Living with the Truth Stranger than Fiction This Is Not About What You Think Milligan and Murphy Making Sense

Tuesday, 7 August 2007

Fuzzy truths

So what’s with the title? I suppose I should’ve made this the first blog but I didn’t. The quote is from a poem I wrote some time ago. It’s a line of thought I’ve been absorbed with for most of my life.

I was brought up to believe that one day I would get to know the truth and that knowledge would in some way free me (John 8:32) but the problem was I couldn’t tell. I was presented with things and told they were true but I pretty much only had people’s words for it. I didn’t feel freed. In the main, of course, it was the bigger issues, the existence of a personal god and the meaning of life. Their truths were not without proofs but, for the most part, what was needed was a leap of faith to believe the truth.

Beliefs are another thing completely. They don’t need to be true. In some cases it’s not even essential that the individual believe that they’re true. In those cases it’s a matter of going through the motions because doing something, feeling something is perceived as better than doing or believing nothing.

Which bring us to lying. I was brought up to believe that lying was wrong, even white lies to be honest. Much has to do with intent. But what makes something a lie? The intention of the one talking is not the only factor. One has to consider how the hearer chooses to interpret what he hears. And that choice may not be a conscious one either.

We continually redefine words throughout our lives and those definitions inevitably become more and more complex, meaning becomes harder and harder to ascertain. So, do we revert to some kind of convoluted lawyerese to make sure we’re understood or do we simply accept that nothing is certain? Or do we just go with our best guess? I just love the concept of fuzzy logic:

I love you >= my sister < (a wife or lover)

As a writer I have to deal constantly with the almost impossible task of communication. A long time ago I realised that I can only go so far down that road and that from that point on the words are in the hands of my readers who will make of them what they will. Some will take one look at them and leave well alone, others will hoist them up on their backs and head off into the distance. Either way what truths exit lie outwith my control.


Writers are all liars. We all are.
But at least they are honest liars.

They write down those necessary lies,
the kind that move men to leaps of faith
or excuse us when we fail to jump.

In the end it doesn't matter that
they let us down in the cruellest ways.

August 18, 1996


Gabriela Abalo said...

Nothing is completely true – what is true to me probably will not be what is true to you, but that doesn’t make any of us liars. We just look at things from a different perspective, values, ideals, etc.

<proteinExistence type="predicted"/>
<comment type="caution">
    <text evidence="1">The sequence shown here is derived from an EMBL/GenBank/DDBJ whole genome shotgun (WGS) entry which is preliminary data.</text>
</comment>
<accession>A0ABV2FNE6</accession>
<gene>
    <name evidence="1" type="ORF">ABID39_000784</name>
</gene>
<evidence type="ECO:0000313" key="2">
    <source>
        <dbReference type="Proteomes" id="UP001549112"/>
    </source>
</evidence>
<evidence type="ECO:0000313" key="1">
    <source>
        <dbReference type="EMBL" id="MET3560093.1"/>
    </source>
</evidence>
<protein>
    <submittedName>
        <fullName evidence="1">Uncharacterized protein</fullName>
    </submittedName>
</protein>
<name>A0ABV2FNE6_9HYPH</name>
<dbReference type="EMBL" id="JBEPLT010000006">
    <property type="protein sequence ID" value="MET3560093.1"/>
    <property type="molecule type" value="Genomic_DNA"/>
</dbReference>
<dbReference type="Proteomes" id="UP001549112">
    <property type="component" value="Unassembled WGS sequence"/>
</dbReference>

“I never dreamed of being Shakespeare or Goethe, and I never expected to hold the great mirror of truth up before the world; I dreamed only of being a little pocket mirror, the sort that a woman can carry in her purse; one that reflects small blemishes, and some great beauties, when held close enough to the heart.” ~Peter Altenberg


Jim Murdoch said...

I’d read the Peter Altenberg quote before, Gabi, but thanks for reminding me of it. It’s a subject I keep coming back to. Like so many words it’s one where none of us can agree of a definition of what it is; the truth, like everything else, is open to interpretation. I wrote a couple of long comments on the subject only yesterday. Basically I’m coming round to the fact that we have to accept the fact that all we’re ever going to cope with is a simplified version of the truth. It’s like the colours on your computer. We can define 16,777,216 colours but if we only have a 16-bit machine it will only display 65,536 of them. Good enough for government work, as my wife is fond of saying, but not true.

Of course there are things that are completely true. 1+1+2 is an absolute truth and there are many mathematic and scientific truths. These are also simplified truths. A Granny Smith + a Golden Delicious does not give you two apples because there’s no such a thing as an apple; every one is unique but to keep things simple we say “two apples”.

Kass said...

Hope it's okay that I linked to this post in my latest post. Love the apple bit.

Jim Murdoch said...

Of course, Kass. Did you also read the long comment I made on Lis's site about truth? Yours came right on the tail of it.

Gabriela Abalo said...

Hi again,

Finding an absolute truth is kind of an impossible task, as you said.. there is no such thing as “an apple”.
That’s why I resonate with the following:

“Say not, "I have found the truth," but rather, "I have found a truth." Say not, "I have found the path of the soul." Say rather, "I have met the soul walking upon my path." For the soul walks upon all paths. The soul walks not upon a line, neither does it grow like a reed. The soul unfolds itself, like a lotus of countless petals.” ~Kahlil Gibran, The Prophet, 1923


Ping services